How To Get That Work Raise You’ve Always Wanted

How To Get That Work Raise You’ve Always Wanted

How would you like to be making more money right now by doing the exact same work?

Of course, you would.

Well, I’m here to tell you it’s very possible. Even something that you can potentially achieve tomorrow. It’s called….

A raise.

That’s right. You’ve known this (not so) secret all along. By definition, a raise is an increase in monetary compensation via your employer. You want that. Everyone wants that. 

But judging by the fact that you clicked on this article, you’re either extremely overdue for a much-deserved raise, or you’ve never received one at all and you’re working way too hard for not enough money.

Either way, read up. We’ve got work to do.

How To Get A Raise

Achieving an increase in pay is not an impossible feat. You just haven’t taken the initiative or steps necessary to making it happen for yourself.

The reality is that like most things in life, getting a raise at work is not going to be handed to you on a silver platter. You’ve got to work for it. And it’s not something that happens for no reason either, it’s got to be earned.

When it comes down to it, there are only six imperative actions that you’ve got to take in order to get the raise you deserve and that you’ve always wanted.

If you follow these steps and immediately go to work on implementing them in your workplace, you’ll be reaping the benefits of your new bonus in no time.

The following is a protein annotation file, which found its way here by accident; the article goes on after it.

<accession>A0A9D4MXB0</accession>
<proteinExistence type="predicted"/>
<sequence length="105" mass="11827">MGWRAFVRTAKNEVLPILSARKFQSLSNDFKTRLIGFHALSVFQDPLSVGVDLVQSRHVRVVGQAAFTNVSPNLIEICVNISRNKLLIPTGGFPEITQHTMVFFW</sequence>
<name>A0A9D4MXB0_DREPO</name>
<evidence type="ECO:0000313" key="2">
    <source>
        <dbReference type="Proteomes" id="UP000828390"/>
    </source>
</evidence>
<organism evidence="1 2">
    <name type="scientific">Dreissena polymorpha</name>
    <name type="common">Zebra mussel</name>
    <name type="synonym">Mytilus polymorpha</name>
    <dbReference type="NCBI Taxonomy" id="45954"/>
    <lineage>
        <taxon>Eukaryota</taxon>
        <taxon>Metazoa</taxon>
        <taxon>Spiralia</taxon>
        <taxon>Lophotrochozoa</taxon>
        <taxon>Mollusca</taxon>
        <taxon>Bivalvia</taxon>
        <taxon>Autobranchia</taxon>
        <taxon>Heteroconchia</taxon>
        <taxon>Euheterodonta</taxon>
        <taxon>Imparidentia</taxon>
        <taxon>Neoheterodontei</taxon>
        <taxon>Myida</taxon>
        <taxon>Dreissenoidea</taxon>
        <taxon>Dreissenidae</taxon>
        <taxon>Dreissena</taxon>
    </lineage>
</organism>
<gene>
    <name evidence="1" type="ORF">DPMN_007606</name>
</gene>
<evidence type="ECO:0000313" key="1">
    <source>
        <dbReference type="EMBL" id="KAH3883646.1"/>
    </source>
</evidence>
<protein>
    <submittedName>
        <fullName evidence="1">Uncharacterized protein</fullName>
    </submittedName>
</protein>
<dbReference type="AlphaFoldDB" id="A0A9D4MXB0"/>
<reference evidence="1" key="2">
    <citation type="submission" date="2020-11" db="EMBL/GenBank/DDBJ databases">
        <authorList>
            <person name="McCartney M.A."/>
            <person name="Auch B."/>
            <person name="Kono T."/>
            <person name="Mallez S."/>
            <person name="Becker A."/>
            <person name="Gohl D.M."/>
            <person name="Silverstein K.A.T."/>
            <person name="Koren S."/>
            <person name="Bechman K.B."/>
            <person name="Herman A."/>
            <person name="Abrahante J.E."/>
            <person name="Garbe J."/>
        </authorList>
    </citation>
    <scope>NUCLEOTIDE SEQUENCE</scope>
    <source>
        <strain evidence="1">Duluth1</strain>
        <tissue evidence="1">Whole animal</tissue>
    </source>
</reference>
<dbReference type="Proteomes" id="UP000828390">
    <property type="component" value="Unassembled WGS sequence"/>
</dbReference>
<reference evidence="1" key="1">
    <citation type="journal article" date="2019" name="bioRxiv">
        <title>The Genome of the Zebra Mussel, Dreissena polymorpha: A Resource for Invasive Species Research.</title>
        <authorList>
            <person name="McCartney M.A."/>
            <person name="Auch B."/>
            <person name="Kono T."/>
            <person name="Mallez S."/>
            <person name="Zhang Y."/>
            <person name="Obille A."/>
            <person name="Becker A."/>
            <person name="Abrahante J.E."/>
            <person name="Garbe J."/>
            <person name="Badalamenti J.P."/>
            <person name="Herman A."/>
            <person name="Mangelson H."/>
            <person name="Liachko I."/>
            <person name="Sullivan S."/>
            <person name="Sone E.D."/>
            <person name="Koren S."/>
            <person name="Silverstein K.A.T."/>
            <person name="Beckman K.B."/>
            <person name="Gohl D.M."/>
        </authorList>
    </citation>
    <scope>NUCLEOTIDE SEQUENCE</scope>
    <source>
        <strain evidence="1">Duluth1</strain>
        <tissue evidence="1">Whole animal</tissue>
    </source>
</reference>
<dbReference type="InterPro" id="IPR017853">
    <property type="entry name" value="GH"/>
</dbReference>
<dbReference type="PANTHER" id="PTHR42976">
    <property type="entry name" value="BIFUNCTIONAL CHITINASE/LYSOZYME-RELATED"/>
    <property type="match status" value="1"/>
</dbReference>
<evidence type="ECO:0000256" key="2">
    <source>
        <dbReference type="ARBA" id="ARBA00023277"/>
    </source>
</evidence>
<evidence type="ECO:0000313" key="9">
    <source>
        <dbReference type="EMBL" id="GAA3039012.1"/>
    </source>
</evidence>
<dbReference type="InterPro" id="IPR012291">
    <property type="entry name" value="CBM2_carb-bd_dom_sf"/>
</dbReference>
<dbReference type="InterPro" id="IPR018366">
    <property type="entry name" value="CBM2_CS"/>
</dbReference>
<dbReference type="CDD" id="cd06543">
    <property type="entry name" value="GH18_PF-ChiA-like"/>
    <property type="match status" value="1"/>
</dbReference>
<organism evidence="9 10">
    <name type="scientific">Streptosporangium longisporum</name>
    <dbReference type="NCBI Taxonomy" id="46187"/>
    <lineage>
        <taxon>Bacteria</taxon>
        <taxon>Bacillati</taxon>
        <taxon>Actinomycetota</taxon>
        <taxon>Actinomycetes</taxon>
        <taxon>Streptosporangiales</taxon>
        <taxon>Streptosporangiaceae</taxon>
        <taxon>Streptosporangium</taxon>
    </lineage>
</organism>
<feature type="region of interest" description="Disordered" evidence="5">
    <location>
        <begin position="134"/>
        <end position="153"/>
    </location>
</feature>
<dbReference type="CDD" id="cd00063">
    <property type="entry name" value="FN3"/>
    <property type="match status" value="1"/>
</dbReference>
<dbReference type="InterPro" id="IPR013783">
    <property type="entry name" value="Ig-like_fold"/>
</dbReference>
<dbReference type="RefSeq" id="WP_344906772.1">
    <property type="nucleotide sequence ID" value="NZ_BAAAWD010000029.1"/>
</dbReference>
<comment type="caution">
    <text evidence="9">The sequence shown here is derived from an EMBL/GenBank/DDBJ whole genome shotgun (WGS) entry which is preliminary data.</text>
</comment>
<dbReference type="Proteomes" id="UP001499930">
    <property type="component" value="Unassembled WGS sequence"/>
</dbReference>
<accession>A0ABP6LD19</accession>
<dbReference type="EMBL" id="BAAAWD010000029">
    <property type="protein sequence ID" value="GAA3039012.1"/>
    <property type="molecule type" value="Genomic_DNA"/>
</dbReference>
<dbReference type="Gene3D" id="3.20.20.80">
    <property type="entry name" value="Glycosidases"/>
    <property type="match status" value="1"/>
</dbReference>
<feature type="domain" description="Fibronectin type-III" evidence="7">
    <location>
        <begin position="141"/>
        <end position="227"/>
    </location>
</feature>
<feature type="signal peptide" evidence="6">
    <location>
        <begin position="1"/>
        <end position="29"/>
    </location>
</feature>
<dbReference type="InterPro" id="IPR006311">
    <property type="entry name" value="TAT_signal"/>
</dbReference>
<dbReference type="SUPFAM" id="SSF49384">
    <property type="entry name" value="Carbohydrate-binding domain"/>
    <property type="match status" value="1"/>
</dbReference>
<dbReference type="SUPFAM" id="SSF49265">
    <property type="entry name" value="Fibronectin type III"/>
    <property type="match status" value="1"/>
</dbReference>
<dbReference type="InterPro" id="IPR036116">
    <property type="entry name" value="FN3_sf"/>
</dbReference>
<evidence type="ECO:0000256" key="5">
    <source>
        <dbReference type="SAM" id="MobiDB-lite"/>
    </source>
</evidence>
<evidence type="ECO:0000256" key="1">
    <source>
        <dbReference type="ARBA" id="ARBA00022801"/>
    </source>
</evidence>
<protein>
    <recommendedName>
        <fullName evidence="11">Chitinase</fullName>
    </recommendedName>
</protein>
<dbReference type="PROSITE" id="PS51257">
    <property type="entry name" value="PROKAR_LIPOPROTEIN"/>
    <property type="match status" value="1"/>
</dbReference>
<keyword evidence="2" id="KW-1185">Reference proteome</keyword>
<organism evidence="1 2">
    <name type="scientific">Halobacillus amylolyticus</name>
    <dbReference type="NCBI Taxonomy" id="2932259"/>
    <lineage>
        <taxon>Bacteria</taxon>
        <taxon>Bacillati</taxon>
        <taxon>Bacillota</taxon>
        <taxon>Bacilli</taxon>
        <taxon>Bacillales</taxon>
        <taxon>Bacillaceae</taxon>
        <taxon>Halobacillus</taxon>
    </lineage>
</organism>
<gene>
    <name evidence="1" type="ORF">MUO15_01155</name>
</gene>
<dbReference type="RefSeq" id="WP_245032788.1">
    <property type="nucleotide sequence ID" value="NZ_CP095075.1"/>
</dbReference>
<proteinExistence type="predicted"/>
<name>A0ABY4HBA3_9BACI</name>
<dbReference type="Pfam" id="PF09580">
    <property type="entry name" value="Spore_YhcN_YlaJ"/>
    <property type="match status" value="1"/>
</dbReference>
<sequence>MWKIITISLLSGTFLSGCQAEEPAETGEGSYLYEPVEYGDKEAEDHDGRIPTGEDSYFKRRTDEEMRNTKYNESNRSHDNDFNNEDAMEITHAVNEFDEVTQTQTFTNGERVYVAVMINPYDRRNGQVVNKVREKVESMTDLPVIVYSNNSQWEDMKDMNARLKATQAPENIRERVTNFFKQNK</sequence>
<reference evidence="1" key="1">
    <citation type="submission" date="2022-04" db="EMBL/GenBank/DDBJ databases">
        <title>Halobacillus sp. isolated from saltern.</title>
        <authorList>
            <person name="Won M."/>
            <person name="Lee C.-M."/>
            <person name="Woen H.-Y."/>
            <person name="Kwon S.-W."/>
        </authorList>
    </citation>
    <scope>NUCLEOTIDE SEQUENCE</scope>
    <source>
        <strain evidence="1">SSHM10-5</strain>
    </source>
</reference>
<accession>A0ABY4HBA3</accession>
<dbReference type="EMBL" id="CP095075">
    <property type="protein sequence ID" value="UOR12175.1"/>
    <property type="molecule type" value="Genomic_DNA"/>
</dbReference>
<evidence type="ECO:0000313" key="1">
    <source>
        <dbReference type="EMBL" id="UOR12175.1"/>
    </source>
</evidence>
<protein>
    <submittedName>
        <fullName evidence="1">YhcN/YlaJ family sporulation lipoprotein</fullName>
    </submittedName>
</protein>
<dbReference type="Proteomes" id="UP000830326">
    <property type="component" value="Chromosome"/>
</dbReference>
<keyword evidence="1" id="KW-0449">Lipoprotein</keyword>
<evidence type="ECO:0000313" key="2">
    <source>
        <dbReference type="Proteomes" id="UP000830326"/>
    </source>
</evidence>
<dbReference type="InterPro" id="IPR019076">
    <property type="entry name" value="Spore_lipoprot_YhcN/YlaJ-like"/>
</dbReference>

1. Show up on time

The first step you’ve got to take towards getting a new raise is getting to work each day, on time, and actually contributing to the company.

At the end of the day, a raise has got to be earned first. Then given out as a result of that.

Being consistent and punctual is not difficult. But it does show your boss or supervisor that you’re serious about your work and dedicated to making the company better. The key there is that they know you aren’t just there temporarily, or even just looking out for your own self-interest.

It communicates that you are reliable, trustable, and dependable. Those are qualities that keep someone in a career for a very long time. They are also qualities that garner a higher income.

Action Tip:

Wake up one hour early before work each day. One huge reason that most people are late is that they haven’t built in enough time in between commitments to allow for unexpected things to happen.